Massage therapist Richard Lomeli, CMT, is putting his soft-tissue therapy experience to work in service to LAPD recruits, to support police officers.

The first paid police force of six men began patrolling the city of Los Angeles in 1869.

Today, the Los Angeles Police Department (LAPD) employs 10,000 officers who are sworn to protect and to serve the more than 3 million residents, spread out over 465 square miles of the city.

Police officers on any force may be on their feet, walking or running; driving a patrol car, arresting or accompanying a suspect or prisoner, seated at a desk to fill out reports, or engaging in other challenging or repetitive activities.

Los Angeles-based massage therapist Richard Lomeli, CMT, is putting his soft-tissue therapy experience to work in service to LAPD recruits, supporting future police officers by teaching injury prevention and self-care.

He already had his foot in the door at LAPD, having recently achieved a new goal of becoming an officer. He works 36 hours a week as a detention officer for the department.

“My experience as a soft tissue therapist was known by my drill instructors while I was in the academy,” Lomeli explained. “A few months after I graduated, I was invited back to the academy to speak with the new-recruit officer class about injury prevention and self-care in preparation of their physical training.”

The education he provided helped recruits understand how to increase their performance, Lomeli said, and the training unit told Lomeli that the information he has shared with recruits was well received and utilized during their time in the academy.

“I think—in any field that requires consistent physical performance—[that] injury prevention and self-care are vital to obtaining an enhancement in physical performance,” he said. “It’s difficult to increase performance when you don’t make an effort to accelerate the recovery process.”

An Officer and a Therapist

Richard Lomeli, CMT

Lomeli had already created great success as a sports therapist, but he had long held another career goal: to work in law enforcement.

“Around 2007 I was heavily considering applying to the police department and decided to start training in preparation of the academy before I applied,” Lomeli recalled. “During that time I became more exposed to the many levels of athletic performance and decided to change my trajectory and focus on massage therapy.”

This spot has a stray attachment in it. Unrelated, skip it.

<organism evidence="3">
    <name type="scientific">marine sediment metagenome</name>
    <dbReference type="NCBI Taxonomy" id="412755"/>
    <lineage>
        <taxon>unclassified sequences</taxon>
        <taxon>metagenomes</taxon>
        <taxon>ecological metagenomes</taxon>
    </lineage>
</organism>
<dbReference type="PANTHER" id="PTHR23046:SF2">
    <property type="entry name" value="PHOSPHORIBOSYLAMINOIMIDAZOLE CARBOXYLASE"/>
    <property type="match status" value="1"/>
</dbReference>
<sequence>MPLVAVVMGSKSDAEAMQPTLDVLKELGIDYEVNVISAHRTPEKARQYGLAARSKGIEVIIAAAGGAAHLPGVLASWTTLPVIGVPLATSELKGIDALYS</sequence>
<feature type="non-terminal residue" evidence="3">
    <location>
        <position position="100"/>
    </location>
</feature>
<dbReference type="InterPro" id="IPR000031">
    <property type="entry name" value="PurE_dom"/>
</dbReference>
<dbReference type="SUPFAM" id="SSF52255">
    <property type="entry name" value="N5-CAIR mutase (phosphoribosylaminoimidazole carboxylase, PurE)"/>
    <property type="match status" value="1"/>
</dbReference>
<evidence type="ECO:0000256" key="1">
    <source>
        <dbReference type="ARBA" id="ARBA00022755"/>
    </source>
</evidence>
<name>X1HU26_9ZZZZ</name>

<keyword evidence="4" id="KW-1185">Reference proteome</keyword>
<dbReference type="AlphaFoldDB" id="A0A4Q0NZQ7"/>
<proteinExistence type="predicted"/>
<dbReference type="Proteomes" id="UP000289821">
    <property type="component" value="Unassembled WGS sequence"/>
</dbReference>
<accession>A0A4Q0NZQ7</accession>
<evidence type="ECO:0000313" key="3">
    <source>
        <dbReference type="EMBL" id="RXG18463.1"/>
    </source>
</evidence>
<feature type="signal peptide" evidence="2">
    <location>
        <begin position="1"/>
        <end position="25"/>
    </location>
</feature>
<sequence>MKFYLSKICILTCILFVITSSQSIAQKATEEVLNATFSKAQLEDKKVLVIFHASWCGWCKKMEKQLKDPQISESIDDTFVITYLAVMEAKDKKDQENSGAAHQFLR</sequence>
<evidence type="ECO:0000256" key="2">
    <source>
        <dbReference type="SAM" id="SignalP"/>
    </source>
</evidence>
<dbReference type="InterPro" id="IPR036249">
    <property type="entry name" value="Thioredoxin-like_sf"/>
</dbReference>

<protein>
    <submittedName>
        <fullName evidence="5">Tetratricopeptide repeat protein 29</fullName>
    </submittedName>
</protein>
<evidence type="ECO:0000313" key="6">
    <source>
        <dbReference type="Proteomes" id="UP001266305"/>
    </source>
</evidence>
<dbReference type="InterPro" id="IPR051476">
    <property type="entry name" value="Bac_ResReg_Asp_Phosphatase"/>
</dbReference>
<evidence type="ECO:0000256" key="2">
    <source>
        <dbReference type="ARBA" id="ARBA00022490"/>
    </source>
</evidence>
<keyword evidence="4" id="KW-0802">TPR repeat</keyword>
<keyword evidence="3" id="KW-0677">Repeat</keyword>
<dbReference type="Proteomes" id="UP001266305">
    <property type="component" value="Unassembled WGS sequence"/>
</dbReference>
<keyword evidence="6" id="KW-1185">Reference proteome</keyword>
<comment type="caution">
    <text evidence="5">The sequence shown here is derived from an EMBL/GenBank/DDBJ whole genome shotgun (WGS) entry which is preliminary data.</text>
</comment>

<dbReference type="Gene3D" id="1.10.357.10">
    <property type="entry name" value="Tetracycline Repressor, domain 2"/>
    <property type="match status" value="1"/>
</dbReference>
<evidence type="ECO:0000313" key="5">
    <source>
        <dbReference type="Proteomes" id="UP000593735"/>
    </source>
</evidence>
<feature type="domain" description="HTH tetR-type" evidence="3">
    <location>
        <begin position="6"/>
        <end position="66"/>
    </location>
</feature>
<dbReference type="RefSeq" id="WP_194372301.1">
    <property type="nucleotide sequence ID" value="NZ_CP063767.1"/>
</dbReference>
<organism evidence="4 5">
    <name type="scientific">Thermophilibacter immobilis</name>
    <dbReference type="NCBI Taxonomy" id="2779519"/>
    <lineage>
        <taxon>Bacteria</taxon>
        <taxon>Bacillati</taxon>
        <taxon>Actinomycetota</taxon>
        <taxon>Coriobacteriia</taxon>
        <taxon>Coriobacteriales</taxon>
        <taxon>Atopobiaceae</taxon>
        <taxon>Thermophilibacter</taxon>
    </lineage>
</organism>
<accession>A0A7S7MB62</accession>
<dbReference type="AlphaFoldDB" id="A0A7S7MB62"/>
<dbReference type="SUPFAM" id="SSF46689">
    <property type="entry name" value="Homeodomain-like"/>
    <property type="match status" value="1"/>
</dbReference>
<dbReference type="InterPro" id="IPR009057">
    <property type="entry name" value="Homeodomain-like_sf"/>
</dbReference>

For close to a decade, Lomeli has worked as a corrective therapy consultant to trainers and athletes around the world. He has worked with athletes including Super Bowl Champions, CrossFit athletes, hockey players, triathletes, MotoGP and World Superbike competitors and others.

In 2015, he co-founded Function Forward Advanced Therapeutics, designing and lecturing on Soft Tissue Corrective Therapy curriculums, and developing the American Soft Tissue Corrective Therapy method, which is approved by the National Certification Board for Therapeutic Massage & Bodywork. (Lomeli is also a contributor to MASSAGE Magazine and massagemag.com.)

Also in 2015, Lomeli applied for and was accepted into the LAPD academy for detention officers.

“I believe there was something like 1,200-1,500 applicants and 24 were selected for the academy class I would become a part of,” he told MASSAGE Magazine.

Where Do You Want to Go?

Working with police recruits is a possible career add-on for any skilled and experienced massage therapist, according to Lomeli.

“This is definitely a way to expand one’s hands-on career, he said, “however, knowledge is only half the recipe, the other half is experience.”

To effectively connect with an audience, Lomeli stresses that the therapist must have hands-on experience doing the work they are discussing.

“I don’t see how it’s possible to deliver a valuable product if [the speaker] lacks experience,” he said. “Look at it this way, when you speak to an audience, are you sharing your expert opinion or are you just repeating something someone else told you?”

But once a therapist possesses education and experience, Lomeli added, anything is possible.

It’s all about mindset.

“Anything you want to do in life, do it,” he said. “You aren’t guaranteed tomorrow and no one owes you anything, it’s you that owes yourself.

“When I shared with my family I wanted to become a massage therapist, they said I was crazy,” he added. “When I eventually said I wanted to apply for a position in law enforcement, they said, ‘What, are you crazy? You’re an amazing therapist.’

“Pick a spot a hundred miles away and take steps toward it,” Lomeli advised. “Whether you get there or not is up to you.”

About the Author

Karen Menehan is MASSAGE Magazine’s editor in chief.

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